Education Our Faculty Our Trainees Recognition

Surgery Recognized at 2024 Distinguished Service Teaching Awards

Each year, medical students at Washington University present Distinguished Service Teaching Awards (DSTAs) to faculty and house staff in appreciation of exemplary service in medical student education. The Department of Surgery was recognized with five DSTAs in the 2023-2024 academic year. 

  • Clerkship of the Year: Surgery
  • Clinical Educator of the Year (resident): Christopher Noda, MD
  • DSTA for Inclusion (faculty): Brad Warner, MD
  • DSTA for Inclusion (resident): Paul Kepper, MD, MS
  • DSTA for Clinical Care (resident): Katharine Caldwell, MD, MSCI

The Department of Surgery was selected as the clerkship of the year by phase two medical students at the School of Medicine. Bethany Sacks, MD, surgery clerkship and curriculum director, accepted the award on behalf of the department. She noted that surgery is often considered a challenging clinical rotation at medical schools across the country, but that the curriculum and camaraderie in the Department of Surgery have made surgery clerkship a favorite for medical students in recent years.

Brad Warner, MD was recognized with the DSTA for Inclusion, as a faculty member. He is the Jessie L. Ternberg, MD, PhD Distinguished Professor of Pediatric Surgery and past chief surgeon for St. Louis Children’s Hospital. As an instructor, Warner strives to inspire his trainees and students. “I try to show great enthusiasm for what we do as I teach,” says Warner. “I’m profoundly honored to receive this award. Sometimes it feels like the students teach me as much as I’m teaching them.”

Noda is a second year resident in general surgery and alumnus of Washington University School of Medicine. He lauds the department’s culture of fostering education. “I want to thank Dr. Wise and Dr. Sacks for their mentorship pursuing surgery. Thanks to Dr. Olson for nurturing a culture that values education, second only to providing excellent patient care,” says Noda in his acceptance.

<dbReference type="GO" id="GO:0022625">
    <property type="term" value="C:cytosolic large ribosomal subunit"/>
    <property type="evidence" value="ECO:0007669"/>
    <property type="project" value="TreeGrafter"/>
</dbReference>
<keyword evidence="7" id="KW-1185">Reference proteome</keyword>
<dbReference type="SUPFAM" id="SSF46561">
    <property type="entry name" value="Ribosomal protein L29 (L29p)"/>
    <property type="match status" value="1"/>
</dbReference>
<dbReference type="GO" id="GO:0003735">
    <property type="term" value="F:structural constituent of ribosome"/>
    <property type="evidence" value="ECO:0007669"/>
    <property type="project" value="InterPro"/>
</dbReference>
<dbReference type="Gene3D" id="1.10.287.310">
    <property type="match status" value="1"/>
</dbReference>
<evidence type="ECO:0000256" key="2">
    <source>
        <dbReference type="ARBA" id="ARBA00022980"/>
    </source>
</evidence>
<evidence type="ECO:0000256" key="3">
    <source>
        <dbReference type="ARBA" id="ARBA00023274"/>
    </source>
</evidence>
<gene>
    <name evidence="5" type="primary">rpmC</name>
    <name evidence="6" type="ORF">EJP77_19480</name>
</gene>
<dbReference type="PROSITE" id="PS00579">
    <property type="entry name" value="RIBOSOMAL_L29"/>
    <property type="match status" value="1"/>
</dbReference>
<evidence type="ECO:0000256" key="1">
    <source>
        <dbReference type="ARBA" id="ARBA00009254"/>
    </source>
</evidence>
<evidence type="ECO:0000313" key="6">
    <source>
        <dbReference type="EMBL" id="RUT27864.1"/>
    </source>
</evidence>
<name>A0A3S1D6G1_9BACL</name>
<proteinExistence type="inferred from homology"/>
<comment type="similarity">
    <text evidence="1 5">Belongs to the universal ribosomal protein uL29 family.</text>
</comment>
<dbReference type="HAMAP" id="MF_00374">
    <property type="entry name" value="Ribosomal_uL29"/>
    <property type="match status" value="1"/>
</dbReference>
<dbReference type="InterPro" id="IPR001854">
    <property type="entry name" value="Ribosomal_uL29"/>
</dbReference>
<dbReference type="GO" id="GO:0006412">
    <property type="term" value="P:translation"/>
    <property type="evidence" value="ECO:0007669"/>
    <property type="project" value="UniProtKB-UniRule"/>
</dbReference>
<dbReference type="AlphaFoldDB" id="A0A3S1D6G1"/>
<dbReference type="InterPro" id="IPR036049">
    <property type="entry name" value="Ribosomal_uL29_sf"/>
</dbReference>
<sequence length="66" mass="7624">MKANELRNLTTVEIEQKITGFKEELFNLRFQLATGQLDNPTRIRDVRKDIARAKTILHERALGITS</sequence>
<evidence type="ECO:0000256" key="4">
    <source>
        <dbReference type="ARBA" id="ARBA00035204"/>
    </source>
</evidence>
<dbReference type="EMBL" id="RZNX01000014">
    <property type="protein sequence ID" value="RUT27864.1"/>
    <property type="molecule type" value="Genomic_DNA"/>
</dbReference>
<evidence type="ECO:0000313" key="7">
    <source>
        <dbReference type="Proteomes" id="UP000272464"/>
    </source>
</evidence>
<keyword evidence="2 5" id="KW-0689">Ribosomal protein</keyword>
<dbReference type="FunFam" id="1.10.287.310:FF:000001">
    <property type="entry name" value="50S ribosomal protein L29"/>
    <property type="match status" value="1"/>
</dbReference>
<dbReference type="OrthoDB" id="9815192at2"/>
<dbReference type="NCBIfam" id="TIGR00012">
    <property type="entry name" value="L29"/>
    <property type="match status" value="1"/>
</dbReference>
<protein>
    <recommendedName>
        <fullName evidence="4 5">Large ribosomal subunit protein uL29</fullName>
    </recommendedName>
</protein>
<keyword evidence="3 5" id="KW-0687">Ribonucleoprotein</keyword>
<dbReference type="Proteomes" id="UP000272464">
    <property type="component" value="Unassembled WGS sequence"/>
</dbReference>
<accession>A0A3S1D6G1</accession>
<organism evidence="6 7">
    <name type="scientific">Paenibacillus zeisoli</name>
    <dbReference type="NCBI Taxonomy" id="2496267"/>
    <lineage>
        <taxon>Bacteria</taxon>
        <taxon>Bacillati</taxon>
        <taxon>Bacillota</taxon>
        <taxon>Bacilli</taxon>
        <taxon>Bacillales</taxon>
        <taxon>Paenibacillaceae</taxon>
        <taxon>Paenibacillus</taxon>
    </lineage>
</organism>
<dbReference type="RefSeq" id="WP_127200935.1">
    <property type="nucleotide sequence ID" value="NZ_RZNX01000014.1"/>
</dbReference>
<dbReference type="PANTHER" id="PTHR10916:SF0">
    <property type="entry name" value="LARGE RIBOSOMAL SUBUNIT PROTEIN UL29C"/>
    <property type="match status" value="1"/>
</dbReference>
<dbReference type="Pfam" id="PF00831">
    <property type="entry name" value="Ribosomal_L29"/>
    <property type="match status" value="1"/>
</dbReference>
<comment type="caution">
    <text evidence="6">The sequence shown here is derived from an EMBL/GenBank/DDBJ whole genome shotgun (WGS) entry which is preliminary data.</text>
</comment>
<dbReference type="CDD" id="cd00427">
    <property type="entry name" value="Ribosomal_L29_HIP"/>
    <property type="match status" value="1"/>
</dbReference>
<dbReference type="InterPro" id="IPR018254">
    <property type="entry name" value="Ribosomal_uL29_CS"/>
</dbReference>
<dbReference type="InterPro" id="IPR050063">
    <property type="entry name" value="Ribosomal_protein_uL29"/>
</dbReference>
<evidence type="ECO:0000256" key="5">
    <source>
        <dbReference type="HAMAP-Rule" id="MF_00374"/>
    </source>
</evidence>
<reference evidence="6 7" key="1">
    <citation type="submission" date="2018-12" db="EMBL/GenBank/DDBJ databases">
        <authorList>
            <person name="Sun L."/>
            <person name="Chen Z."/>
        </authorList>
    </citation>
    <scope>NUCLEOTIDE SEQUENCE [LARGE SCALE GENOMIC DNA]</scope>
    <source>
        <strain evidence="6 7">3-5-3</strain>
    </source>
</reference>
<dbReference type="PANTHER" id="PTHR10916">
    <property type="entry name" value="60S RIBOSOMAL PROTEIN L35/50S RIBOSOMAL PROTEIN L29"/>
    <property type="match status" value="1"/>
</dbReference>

“Six years after receiving my first white coat, I find joy in medicine, residency and teaching by reframing every task I do—even administrative ones—as small sacrifices meant to make a difference in the life of another,” says Noda.

Kepper was recognized for inclusion as a resident instructor. In his acceptance, he expressed his full-circle experience, having begun his clerkships in surgery first. He thanks his instructors at the time for getting him involved in full service patient care. “I felt like I was adding to the team and I’ve always wanted to pass that forward,” says Kepper. “This is incredibly humbling and meaningful for me to receive this recognition from the students.”

Caldwell is recognized for her work as a resident instructor in clinical care. She thanks those who educated her and the students who she instructs, crediting them for her award. “Surgery is one of the most humbling professions I can think to pursue,” says Caldwell. “Thank you to all the students whose excitement, joy and wonder, because it gives so much meaning to what I do.

Washington University medical students vote and present The Distinguished Service Teaching Awards each year. These awards allow students to express their gratitude and appreciation for all the effort their educators dedicate to edifying their students.

The Department of Surgery congratulates Distinguished Service Teaching Award recipients. The department thanks each student for participating in selecting our excellent faculty for these honors.